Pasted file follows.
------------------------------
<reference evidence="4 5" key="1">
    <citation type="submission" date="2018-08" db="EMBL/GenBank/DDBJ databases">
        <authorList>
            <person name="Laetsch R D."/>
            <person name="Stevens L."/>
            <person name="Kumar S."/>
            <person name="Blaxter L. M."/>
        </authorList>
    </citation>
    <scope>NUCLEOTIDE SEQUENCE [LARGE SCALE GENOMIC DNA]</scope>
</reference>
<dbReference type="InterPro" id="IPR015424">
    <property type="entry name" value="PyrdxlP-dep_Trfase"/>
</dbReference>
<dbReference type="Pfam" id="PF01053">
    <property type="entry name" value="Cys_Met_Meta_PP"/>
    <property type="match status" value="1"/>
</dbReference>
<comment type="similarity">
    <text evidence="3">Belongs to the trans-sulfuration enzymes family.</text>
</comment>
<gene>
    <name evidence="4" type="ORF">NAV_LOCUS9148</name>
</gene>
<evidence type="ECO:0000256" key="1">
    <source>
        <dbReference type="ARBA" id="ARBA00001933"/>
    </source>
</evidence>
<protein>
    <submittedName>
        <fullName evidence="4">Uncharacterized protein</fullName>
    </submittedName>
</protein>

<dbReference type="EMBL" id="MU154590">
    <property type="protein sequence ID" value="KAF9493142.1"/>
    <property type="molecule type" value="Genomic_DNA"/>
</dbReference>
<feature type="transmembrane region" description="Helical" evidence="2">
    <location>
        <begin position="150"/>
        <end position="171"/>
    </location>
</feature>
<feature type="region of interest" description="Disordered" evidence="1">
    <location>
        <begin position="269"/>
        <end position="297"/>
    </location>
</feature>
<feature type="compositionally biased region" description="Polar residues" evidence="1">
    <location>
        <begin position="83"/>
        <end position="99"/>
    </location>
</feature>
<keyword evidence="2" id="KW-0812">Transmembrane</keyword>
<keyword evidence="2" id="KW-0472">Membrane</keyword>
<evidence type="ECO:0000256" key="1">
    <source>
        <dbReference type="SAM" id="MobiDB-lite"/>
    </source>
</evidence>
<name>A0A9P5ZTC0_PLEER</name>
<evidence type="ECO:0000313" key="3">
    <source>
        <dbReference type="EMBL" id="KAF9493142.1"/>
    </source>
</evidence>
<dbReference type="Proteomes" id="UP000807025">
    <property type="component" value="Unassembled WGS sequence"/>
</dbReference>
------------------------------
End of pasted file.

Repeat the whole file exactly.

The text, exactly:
<reference evidence="4 5" key="1">
    <citation type="submission" date="2018-08" db="EMBL/GenBank/DDBJ databases">
        <authorList>
            <person name="Laetsch R D."/>
            <person name="Stevens L."/>
            <person name="Kumar S."/>
            <person name="Blaxter L. M."/>
        </authorList>
    </citation>
    <scope>NUCLEOTIDE SEQUENCE [LARGE SCALE GENOMIC DNA]</scope>
</reference>
<dbReference type="InterPro" id="IPR015424">
    <property type="entry name" value="PyrdxlP-dep_Trfase"/>
</dbReference>
<dbReference type="Pfam" id="PF01053">
    <property type="entry name" value="Cys_Met_Meta_PP"/>
    <property type="match status" value="1"/>
</dbReference>
<comment type="similarity">
    <text evidence="3">Belongs to the trans-sulfuration enzymes family.</text>
</comment>
<gene>
    <name evidence="4" type="ORF">NAV_LOCUS9148</name>
</gene>
<evidence type="ECO:0000256" key="1">
    <source>
        <dbReference type="ARBA" id="ARBA00001933"/>
    </source>
</evidence>
<protein>
    <submittedName>
        <fullName evidence="4">Uncharacterized protein</fullName>
    </submittedName>
</protein>

<dbReference type="EMBL" id="MU154590">
    <property type="protein sequence ID" value="KAF9493142.1"/>
    <property type="molecule type" value="Genomic_DNA"/>
</dbReference>
<feature type="transmembrane region" description="Helical" evidence="2">
    <location>
        <begin position="150"/>
        <end position="171"/>
    </location>
</feature>
<feature type="region of interest" description="Disordered" evidence="1">
    <location>
        <begin position="269"/>
        <end position="297"/>
    </location>
</feature>
<feature type="compositionally biased region" description="Polar residues" evidence="1">
    <location>
        <begin position="83"/>
        <end position="99"/>
    </location>
</feature>
<keyword evidence="2" id="KW-0812">Transmembrane</keyword>
<keyword evidence="2" id="KW-0472">Membrane</keyword>
<evidence type="ECO:0000256" key="1">
    <source>
        <dbReference type="SAM" id="MobiDB-lite"/>
    </source>
</evidence>
<name>A0A9P5ZTC0_PLEER</name>
<evidence type="ECO:0000313" key="3">
    <source>
        <dbReference type="EMBL" id="KAF9493142.1"/>
    </source>
</evidence>
<dbReference type="Proteomes" id="UP000807025">
    <property type="component" value="Unassembled WGS sequence"/>
</dbReference>